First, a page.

10 simple steps to increase your clickthrough



A low level opening ratio is horrible for a marketer who is proceeding an e-mail marketing campaign. However, its much worse if the opening ratio is high, but the clickthrough still stays in a low level.

At this point, we can acknowledge that they were interested about the e-mail, but we have screwed up something by the links.

In this article, you can read proven tips by us or tried out case studies and seen them in tests, how they are functioning.

Try out the tips, because it could guarantee to increase your clickthrough!

1.  Button instead of link text

Linking the text in your newsletter is not quite efficient, rather create a ‘tasty’green button (or orange, red) which is automatically offering itself for clicking. You can also put a smart text‘call to action’button. Think about the click through as a product, which is sold by the newsletter, and facilitates the reader’s life – not just‘putting it into the basket’, but checking the product page.

2. Video

If you have a good video of your product (or service), insert it in your newsletter, the conversion goal can be the watch of the video (youtube or other video sharing portal can be reached after clicking.) It works well.

3. Improve wording

If necessary, ask for professional copywriters for help. The low opening rate may could due to the wording is not sufficiently convincing: boring corporate boilerplate texts and overused words in the newsletter (such as software as a "solution") and unfollowable complex sentences. 

Think: I can't sell the water for the thirsty people walking in the desert, if I don't show them bottle. The good product needs to be communicated in an appropriate manner.

4. Time Sensitive Offers 

The interest is not black and white. There is, of course, the person who does not care (unsubscribes after a while). Some are Evangelists and clicks without thinking. These two groups are the minority. 

The majority  "yes, that might be interesting for me" with a humming attitude sitting in front of the newsletter, and perhaps they add the letter to favourites and get back to it later, and check what it was exactly. Unfortunately, those newsletters, which previously marked for later reading are forgotten to be reread again (the letter opening is lost) 

The remedy could be if the offer is time-sensitive. The e-book can be downloaded only in the first 24 hours, the discounts lasts only for two days, free delivery involves only the first 100 customers. 

5. Put the CTA as a subheading

Most people hide the click-through link (or button) at the end of the letter. So, it will be not realizable or the letter is too long and they don’t scroll down until the click-throug link.

I suppose that you break your longer newsletters with subheads. (Check this article too: breaking the article is also helpful here.) Be one of the subheadings as a CTA itself.

6. Get a small "yes"

Sales knows the tactic since a long time, that potential buyers will say yes to the offer if we help them to spoke it out by using rhetorical questions.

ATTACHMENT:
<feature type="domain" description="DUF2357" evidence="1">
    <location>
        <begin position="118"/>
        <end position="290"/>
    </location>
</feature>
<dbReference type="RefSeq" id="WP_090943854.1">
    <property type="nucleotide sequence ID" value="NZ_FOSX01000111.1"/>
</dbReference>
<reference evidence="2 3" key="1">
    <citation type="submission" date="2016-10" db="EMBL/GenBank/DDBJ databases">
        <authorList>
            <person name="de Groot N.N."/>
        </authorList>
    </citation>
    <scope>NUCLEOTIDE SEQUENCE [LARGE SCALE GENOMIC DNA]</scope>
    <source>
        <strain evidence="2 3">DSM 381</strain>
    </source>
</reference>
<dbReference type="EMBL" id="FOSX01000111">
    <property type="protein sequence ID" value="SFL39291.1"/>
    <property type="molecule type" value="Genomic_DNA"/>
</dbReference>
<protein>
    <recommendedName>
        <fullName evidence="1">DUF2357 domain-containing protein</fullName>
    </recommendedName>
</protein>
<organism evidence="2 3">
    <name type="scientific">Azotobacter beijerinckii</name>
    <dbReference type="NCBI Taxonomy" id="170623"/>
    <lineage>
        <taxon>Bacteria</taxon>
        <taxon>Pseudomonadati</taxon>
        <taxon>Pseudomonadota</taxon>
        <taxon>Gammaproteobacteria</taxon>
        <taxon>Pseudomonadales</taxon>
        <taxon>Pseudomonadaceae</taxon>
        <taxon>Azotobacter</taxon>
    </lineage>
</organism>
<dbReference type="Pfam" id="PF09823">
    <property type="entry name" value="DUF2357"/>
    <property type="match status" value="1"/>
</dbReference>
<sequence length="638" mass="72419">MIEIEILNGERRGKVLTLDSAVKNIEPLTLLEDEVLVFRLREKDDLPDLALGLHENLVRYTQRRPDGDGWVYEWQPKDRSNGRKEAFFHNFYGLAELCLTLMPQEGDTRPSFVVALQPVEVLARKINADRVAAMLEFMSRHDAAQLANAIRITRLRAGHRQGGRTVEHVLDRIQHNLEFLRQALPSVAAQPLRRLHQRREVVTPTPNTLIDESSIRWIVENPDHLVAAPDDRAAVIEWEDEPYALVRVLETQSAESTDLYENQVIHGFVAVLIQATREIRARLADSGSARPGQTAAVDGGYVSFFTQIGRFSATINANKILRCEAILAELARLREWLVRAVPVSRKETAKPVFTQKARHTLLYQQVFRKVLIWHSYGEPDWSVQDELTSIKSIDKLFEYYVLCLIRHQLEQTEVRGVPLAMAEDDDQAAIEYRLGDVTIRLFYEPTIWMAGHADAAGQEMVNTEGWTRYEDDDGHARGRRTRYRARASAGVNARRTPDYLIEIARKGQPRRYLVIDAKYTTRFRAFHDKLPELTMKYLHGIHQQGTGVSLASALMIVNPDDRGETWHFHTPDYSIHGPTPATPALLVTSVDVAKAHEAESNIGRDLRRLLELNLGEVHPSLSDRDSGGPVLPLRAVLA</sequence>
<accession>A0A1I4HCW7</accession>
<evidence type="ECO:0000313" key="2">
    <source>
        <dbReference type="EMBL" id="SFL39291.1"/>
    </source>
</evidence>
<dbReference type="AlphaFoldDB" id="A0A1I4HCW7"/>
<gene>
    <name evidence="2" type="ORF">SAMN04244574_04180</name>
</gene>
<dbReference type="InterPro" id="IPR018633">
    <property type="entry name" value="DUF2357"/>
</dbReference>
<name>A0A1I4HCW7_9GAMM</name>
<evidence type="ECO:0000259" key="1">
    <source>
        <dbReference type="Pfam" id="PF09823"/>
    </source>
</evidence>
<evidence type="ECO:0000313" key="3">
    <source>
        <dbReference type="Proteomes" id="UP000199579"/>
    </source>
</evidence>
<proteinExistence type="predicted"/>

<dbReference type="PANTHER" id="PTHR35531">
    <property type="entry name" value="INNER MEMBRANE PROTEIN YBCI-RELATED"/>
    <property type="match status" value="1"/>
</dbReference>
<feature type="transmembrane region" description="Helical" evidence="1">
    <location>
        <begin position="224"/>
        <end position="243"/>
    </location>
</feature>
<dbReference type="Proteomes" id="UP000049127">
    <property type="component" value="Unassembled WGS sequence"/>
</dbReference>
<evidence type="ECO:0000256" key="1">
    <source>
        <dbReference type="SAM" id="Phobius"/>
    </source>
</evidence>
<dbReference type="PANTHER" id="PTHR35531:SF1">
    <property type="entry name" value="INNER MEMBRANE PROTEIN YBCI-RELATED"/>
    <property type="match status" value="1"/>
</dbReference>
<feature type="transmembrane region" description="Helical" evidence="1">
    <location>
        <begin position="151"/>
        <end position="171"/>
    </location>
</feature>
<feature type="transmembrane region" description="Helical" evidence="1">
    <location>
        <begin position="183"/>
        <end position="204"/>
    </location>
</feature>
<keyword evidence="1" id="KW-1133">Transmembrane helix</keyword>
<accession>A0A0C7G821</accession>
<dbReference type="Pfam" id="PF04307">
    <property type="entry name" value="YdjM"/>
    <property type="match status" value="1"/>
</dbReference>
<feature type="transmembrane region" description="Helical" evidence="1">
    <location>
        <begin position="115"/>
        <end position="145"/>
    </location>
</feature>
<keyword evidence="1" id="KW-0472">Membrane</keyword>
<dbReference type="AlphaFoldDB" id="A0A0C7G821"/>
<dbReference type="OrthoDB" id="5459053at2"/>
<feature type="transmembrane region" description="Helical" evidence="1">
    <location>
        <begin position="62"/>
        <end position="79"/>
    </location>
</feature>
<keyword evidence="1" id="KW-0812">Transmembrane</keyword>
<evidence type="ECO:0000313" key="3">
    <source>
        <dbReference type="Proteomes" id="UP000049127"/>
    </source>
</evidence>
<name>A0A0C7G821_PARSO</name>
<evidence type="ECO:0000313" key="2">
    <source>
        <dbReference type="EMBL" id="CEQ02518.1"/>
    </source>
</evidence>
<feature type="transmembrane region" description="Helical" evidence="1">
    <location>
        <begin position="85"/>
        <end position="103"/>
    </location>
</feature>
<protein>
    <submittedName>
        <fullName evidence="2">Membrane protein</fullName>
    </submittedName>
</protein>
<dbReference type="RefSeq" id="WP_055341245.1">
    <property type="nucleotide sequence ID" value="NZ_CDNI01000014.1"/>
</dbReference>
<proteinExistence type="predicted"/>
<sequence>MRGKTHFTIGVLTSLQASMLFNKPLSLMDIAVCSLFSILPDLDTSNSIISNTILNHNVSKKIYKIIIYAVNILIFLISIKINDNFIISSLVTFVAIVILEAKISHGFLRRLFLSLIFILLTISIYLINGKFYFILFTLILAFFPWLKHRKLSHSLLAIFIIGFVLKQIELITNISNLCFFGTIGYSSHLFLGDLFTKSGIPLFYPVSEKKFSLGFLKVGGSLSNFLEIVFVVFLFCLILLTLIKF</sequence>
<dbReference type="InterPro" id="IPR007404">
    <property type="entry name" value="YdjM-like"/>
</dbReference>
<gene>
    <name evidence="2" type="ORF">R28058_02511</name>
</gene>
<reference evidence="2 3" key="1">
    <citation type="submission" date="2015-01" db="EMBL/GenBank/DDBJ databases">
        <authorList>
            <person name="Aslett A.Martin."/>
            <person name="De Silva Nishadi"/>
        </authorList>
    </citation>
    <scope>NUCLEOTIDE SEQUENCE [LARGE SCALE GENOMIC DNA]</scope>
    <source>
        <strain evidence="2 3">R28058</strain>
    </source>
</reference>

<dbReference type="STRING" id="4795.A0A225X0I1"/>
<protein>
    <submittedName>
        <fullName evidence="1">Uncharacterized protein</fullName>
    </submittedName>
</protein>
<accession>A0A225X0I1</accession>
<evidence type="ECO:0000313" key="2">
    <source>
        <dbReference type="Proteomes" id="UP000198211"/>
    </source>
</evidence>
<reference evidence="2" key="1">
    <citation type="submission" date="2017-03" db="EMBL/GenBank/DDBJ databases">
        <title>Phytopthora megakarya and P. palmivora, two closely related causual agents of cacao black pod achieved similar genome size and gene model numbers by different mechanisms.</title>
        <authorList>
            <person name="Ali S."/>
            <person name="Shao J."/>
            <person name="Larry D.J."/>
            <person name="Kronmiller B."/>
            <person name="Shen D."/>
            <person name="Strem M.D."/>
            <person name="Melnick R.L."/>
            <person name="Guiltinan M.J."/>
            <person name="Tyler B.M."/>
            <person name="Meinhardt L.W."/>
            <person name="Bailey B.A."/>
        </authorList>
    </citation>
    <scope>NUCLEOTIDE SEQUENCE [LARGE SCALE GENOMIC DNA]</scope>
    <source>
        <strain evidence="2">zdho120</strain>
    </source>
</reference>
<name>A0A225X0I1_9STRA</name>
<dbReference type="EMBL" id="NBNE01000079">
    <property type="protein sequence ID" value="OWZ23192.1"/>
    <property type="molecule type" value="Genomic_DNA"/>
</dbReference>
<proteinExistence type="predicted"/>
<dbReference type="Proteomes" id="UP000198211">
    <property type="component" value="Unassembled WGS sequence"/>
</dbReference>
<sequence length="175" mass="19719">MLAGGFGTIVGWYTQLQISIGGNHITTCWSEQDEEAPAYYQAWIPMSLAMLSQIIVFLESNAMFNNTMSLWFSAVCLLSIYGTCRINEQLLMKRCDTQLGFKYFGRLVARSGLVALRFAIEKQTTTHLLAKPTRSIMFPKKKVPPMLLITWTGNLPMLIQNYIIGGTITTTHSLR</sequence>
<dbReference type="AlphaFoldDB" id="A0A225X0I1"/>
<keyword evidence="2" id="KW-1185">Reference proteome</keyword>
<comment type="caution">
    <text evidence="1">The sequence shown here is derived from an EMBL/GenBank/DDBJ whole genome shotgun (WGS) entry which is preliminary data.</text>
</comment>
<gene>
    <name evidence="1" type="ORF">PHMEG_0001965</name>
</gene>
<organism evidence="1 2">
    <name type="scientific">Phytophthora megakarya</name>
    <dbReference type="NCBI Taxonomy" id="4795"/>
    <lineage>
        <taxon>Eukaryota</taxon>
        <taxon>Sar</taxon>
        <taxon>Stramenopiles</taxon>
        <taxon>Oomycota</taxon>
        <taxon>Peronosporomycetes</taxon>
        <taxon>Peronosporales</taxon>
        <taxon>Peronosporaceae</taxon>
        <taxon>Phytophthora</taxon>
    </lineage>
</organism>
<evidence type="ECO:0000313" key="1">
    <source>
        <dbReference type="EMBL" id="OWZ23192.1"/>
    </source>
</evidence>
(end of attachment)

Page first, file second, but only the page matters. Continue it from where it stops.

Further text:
Use the same tactic in your newsletters. Put rhetorical questions into the newsletters, so when your reader gets to the CTA part, let their only logical step nothing but clicking.

7. Tell us why is it worth to click

It is not justified in many newsletters, why should I click on the link. They require time investment from my side, but time is  precious. Will I get to know any exclusive information behind the links? Will I reach a specially tailored offer only for me? Could I read an expert's opinion? Will I get a valuable e-book for free?

Anything is behind the link, build up it's value.

8. Use more links

If  there is only one link in the email, it is easy to ignore. Perhaps the reader will not notice, or right that time and place does not want to click.

More links = more clicks = higher click-through rate.

9. Link above the fold

The part above the fold, is the part you can see without scrolling down the screen.Obviously,it changes from screen to screen, that can be considered as ‘above the fold’for example: this magical part is smaller on mobile phones then a giant PC screen.

Many people are not going to scroll down, because the newsletter did not catch their attention or they just don’t have time to read, however the offer might be interesting for them.That’s why, one or more links should be placed highlighted above the fold.

10. Say to click on

All companies goal is to sell. What is the sales rate for that company, who never asks their potential ready to buy customers that: ‘so can we sign the contract, can’t we?

’In case of a good link its no doubt what the readers should do: ‘click here and check our...’No evasion, no smoke-screening, simply imperative style, which tells you what to do if the recipients are interested about the offer.

Most of them will only click, if they are ordered to do (‘the call to action’in loan translation ‘call for sales’), but these could be valuable conversions, so it’s not worth to ’leave them inside’with a missed CTA.

The other is rather UX: have you ever felt at each and each websites, that you don't know what to do? Sometimes, I would buy the product at a webshop, but I just simply can't find the button (it's not that attractive) or if I find it, I don't know what it does (it doesn't looks as a button, it's unclear whether I can put the product in the cart if I click on it.)

The doubt is the greatest conversion killer (the newsletters goal conversion is the clickthrough), therefore guide the visitors with clear notifications.